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Molecular Diagnostic Test for Congenital Syphilis Could Enable Immediate Treatment

By LabMedica International staff writers
Posted on 15 Sep 2023
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Image: Few sensitive diagnostic tests exist to determine if a baby has developed congenital syphilis (Photo courtesy of 123RF)
Image: Few sensitive diagnostic tests exist to determine if a baby has developed congenital syphilis (Photo courtesy of 123RF)

Newborns with congenital syphilis may suffer from issues like bone damage, severe anemia, enlarged liver and spleen, jaundice, nerve issues leading to blindness or hearing loss, meningitis, or skin conditions. The severity of these health issues in the baby largely depends on whether the mother has received timely treatment for syphilis. At present, there are no sensitive diagnostic tests to confirm if a newborn has congenital syphilis. The current diagnostic approach is based on whether the mother has been treated for syphilis or if the baby shows any symptoms of the disease, along with abnormally high syphilis serology labs. As a result, doctors are forced to go through a checklist to assess if the mother has the infection and monitor the newborn for months to establish their infection status. Now, a molecular diagnostic test being developed for the detection of congenital syphilis could enable physicians to begin immediate treatment for newborns.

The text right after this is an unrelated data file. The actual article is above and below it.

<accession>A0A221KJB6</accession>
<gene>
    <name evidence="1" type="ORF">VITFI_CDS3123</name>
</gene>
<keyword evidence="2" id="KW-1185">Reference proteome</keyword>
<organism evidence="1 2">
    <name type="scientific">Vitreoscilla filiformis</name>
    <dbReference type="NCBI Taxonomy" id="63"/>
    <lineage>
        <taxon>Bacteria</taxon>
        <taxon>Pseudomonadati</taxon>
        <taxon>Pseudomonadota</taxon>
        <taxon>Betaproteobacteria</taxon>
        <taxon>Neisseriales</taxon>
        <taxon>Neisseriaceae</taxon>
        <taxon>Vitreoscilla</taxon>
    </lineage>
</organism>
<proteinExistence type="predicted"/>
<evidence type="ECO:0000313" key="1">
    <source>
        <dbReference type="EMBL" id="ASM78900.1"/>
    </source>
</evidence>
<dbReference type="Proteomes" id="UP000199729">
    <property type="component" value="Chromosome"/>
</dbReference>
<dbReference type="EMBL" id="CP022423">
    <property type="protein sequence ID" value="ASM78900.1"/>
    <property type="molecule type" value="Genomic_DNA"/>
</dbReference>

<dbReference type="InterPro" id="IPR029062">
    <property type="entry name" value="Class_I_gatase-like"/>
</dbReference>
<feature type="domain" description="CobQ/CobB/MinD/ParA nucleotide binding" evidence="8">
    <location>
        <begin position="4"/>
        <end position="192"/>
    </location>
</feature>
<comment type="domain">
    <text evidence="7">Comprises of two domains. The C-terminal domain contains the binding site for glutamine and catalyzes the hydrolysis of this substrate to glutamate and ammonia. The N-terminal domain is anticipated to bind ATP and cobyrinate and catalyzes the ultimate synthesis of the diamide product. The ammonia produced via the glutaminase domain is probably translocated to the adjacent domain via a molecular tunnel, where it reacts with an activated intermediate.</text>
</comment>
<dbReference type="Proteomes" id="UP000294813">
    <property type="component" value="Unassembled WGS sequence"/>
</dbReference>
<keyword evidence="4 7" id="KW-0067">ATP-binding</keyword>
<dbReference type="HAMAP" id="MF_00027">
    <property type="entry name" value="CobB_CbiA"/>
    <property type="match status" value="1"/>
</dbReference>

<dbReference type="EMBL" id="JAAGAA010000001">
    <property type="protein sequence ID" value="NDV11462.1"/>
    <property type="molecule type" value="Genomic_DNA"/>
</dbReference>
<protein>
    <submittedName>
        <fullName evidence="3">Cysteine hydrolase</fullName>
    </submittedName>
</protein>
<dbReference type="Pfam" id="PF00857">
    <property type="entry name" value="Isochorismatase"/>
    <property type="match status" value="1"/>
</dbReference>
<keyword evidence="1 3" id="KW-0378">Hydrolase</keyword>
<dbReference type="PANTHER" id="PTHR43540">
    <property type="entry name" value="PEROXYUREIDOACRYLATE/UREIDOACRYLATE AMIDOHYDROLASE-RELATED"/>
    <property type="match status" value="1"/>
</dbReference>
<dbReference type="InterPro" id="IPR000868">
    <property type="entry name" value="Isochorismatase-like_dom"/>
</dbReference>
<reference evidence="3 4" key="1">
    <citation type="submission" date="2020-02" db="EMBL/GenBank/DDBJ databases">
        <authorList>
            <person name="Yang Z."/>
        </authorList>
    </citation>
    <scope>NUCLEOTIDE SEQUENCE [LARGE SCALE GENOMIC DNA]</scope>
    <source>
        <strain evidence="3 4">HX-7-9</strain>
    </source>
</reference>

Researchers from UTHealth Houston (Houston, TX, USA) are working on creating a molecular diagnostic test that can quickly identify congenital syphilis, enabling immediate treatment for the affected newborns. The team is also planning a multicenter study that will examine the neurodevelopmental outcomes in babies born with the disease. This is particularly important as 60% of untreated babies born with syphilis suffer from neurodevelopmental issues.

“Our goal is to create a test for syphilis that is effective, so we can do immediate treatment,” said Irene Stafford, MD, at UTHealth Houston who is the principal investigator. “This test could be an incredible step in treating and diagnosing congenital syphilis.”

Related Links:
UTHealth Houston 

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